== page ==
Great Yarmouth: The Havens

Local tradition states that the River Bure exited to the sea North of the historic town centre, through an area called Grubb’s Haven (Nashe, 1985, 385, Manship, 1854, 11). One Elizabethan cartographer (allegedly Thomas Damet) recorded a view of Yarmouth “Anno Domina Millesimo” (in the Year 1000), showing the Yarmouth sand spit as an island, with clear water to the north and south, and clear water inside the estuary. (See Great Yarmouth: Maps for more information on this and other maps of Great Yarmouth).

The Hutch map

Aerial photographic and environmental evidence suggest that in fact Breydon Water looked fairly similar to today (Coles and Funnell, 1981), and there is no physical evidence for a northern mouth of the Bure. However, there is some circumstantial evidence: Thomas Nashe (writing in 1599), records that “some visible apparent tokens remain of a haven” (Nashe, 1985, 385), while Manship (1619) records that “many Hundred Years past it hath dammed up the Mouth of the river or Channel wch passed forth on the North said of Yermouth” (Manship, 1854, 11). Interestingly, Manship records that Sir Robert Paston levelled the dunes on the site of Grubb’s Haven, for the visit of Queen Elizabeth in 1578 (q.v. Nashe, in 1599). Grubb’s Haven is reputed to lie with its centreline ¼ mile north of the Midsands Cross, and was reputed to be the northernmost boundary of Yarmouth (Rye, 1962). Certainly the ground to the North of the cross was the subject of a number of court cases, from 1299 to 1523, but the majority of these refer to cattle grazing (the first, in 1299 refers to “goods and chattels to the value of 40l” and the last to the wreck of the Admiral Sluys, in 1522, presumably on the foreshore of the disputed territory) (Rye, 1962).

The position of the Northwest Tower suggests that the Bure had run its present course for some time before the building of the Town Walls. This section of walls was probably started around 1321 (Carter, 1980, 303). If the Bure had recently (i.e. within living memory) shifted to its present course from one exiting directly to the sea, it is unlikely that the town of Yarmouth would run the wall up to it as a permanent structure. It is more likely that the Bure had shifted long before the grant of murage in 1261, and Grubb's Haven remained as a relic place name.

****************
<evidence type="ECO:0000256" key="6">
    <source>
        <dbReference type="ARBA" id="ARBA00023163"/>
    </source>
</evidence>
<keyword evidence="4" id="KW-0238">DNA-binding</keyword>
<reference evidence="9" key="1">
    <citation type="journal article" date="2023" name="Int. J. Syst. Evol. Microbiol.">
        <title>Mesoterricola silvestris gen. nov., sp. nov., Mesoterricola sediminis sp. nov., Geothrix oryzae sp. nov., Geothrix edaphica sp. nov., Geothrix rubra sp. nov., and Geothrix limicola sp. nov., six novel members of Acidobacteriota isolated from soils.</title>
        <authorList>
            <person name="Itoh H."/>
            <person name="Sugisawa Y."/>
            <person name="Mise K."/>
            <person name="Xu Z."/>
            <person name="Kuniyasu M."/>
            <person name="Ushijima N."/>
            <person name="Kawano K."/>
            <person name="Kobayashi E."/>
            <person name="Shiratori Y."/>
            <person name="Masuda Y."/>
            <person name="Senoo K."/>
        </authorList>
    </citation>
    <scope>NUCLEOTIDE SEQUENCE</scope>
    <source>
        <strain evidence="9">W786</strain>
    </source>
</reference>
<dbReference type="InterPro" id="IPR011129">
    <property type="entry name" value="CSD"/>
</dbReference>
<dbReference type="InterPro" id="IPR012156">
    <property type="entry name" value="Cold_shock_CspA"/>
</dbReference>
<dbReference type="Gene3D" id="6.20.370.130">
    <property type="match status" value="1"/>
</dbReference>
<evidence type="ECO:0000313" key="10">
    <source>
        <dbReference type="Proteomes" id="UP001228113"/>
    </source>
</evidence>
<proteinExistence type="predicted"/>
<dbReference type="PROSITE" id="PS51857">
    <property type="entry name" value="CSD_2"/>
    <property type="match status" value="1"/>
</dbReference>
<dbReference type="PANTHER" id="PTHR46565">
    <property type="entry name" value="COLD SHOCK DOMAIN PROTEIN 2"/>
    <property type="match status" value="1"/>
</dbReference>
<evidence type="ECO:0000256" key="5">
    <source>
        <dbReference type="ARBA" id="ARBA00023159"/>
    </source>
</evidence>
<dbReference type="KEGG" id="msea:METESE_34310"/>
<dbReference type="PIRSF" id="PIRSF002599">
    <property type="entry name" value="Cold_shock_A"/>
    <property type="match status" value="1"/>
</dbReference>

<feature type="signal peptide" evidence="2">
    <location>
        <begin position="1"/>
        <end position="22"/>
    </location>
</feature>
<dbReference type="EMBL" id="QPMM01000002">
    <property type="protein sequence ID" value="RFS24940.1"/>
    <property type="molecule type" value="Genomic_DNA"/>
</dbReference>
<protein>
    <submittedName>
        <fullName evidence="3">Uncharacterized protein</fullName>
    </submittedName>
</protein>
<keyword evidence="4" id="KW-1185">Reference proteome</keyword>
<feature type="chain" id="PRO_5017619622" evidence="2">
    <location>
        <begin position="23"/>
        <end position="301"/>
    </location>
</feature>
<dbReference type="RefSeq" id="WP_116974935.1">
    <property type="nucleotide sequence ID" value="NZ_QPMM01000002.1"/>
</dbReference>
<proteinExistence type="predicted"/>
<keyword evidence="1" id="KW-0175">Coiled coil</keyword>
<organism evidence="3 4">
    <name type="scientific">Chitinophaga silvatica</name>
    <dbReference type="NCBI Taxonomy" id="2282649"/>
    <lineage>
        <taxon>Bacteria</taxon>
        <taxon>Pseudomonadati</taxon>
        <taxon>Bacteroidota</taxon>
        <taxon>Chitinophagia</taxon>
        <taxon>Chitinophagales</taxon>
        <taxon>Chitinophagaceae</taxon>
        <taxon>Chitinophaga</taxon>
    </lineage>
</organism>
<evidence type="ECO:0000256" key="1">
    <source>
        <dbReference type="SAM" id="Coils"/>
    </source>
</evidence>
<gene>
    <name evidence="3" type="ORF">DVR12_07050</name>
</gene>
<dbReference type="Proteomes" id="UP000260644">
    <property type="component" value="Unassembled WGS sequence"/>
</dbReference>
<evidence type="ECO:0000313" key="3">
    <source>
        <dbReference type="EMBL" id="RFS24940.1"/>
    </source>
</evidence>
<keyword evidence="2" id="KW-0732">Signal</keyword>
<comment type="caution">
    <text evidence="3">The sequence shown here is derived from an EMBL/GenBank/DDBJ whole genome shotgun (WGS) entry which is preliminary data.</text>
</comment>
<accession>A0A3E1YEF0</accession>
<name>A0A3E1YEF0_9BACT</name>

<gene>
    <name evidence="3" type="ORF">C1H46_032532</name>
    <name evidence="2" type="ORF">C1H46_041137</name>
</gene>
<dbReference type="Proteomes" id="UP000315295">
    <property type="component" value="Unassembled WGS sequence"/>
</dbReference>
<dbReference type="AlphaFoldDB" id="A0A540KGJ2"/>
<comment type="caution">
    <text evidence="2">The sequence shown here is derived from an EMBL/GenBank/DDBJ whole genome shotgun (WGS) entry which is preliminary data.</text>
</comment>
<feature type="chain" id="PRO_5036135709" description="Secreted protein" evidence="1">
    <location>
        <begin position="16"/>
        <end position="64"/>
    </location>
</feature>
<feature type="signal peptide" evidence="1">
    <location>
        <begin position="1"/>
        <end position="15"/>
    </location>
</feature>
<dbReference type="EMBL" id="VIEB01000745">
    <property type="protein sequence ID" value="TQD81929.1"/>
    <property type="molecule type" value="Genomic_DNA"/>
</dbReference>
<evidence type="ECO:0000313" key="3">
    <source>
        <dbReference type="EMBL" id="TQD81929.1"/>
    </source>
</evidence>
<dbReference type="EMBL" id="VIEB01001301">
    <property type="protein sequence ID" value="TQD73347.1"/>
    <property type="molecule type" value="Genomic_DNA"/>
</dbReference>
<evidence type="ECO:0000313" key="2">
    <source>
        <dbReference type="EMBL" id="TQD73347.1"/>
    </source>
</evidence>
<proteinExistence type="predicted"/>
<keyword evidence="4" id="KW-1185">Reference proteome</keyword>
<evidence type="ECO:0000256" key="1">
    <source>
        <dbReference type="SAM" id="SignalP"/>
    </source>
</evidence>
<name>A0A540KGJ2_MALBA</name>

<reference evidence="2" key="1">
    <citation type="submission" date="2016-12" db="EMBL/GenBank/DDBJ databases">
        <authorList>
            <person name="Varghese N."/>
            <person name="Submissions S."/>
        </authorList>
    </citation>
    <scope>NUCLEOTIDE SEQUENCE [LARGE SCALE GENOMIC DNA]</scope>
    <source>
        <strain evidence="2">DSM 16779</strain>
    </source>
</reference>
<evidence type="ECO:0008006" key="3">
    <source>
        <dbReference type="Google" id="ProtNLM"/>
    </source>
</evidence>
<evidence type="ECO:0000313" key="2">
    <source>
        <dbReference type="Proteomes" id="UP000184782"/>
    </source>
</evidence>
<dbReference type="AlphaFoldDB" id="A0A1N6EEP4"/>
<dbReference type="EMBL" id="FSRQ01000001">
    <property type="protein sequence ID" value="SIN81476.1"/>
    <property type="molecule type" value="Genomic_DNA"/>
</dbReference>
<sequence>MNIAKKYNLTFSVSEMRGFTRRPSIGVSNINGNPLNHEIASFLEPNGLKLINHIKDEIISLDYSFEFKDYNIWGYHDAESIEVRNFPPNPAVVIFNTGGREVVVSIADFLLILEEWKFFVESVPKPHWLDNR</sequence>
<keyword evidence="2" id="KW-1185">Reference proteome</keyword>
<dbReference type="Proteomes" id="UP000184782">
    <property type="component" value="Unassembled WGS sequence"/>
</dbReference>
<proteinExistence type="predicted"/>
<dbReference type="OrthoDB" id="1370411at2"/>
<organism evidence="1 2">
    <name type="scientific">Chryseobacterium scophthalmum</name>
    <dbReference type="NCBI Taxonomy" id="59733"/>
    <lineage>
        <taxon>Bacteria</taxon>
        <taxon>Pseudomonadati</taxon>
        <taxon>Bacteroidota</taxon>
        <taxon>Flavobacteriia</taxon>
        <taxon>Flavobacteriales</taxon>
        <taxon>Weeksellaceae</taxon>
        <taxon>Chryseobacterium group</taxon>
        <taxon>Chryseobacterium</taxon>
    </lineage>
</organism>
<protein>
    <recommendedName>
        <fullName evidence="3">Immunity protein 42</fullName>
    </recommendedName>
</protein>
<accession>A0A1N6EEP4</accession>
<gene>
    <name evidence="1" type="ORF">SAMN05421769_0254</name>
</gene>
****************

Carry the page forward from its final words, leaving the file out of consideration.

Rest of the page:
To the south of Great Yarmouth, the river Yare exited between Corton and Lowestoft, about four miles south of its current position. The river mouth began to visibly silt up in 1337, and was impassable by 1347. A new haven was cut at Corton, in 1347. The new haven was frequently blocked, and became permanently impassable around 1375. A new, second haven was cut in 1393 "opposite the horse ferry". Swinden records the location as being "by the old Trench, in a line from the North end of Gorleston or Southtown, over the Denes, the place where the foot ferry is now used" (Swinden, 1772, 377). Ecclestone equates this with the location of the Lower Ferry (NGR 652622 305500 - TG 5262 0550), and suggests that works for the power station may have encountered physical evidence of this (Ecclestone, 1959, 94). however, the Lower Ferry is approximately 500m north of the old power station, and so it is unlikely that the power station works represent the remains of the second haven. The second haven became blocked by 1408, and was replaced by the third haven, at Newton Cross, between Gorleston and Hopton. The third haven was expensive to maintain, and was replaced by the fourth haven in 1508. The location of the fourth haven is unknown, except that it was closer to the town than the third haven. The fourth haven was, in turn, replaced by the fifth haven, in 1528. The fifth haven was built "very near if not in the very place, where now it hath issue" (Manship, 1854, 80). The fifth haven silted up within 20 years, and was replaced by the sixth haven, in 1548 (which was paid for by the selling of church plate and vestments). The sixth haven was located 400m (1/4 mile) south of the South Gate, but this entrance was never really completed, and the haven was totally blocked by 1557. The seventh (current) haven was begun in 1559, and completed in 1567.

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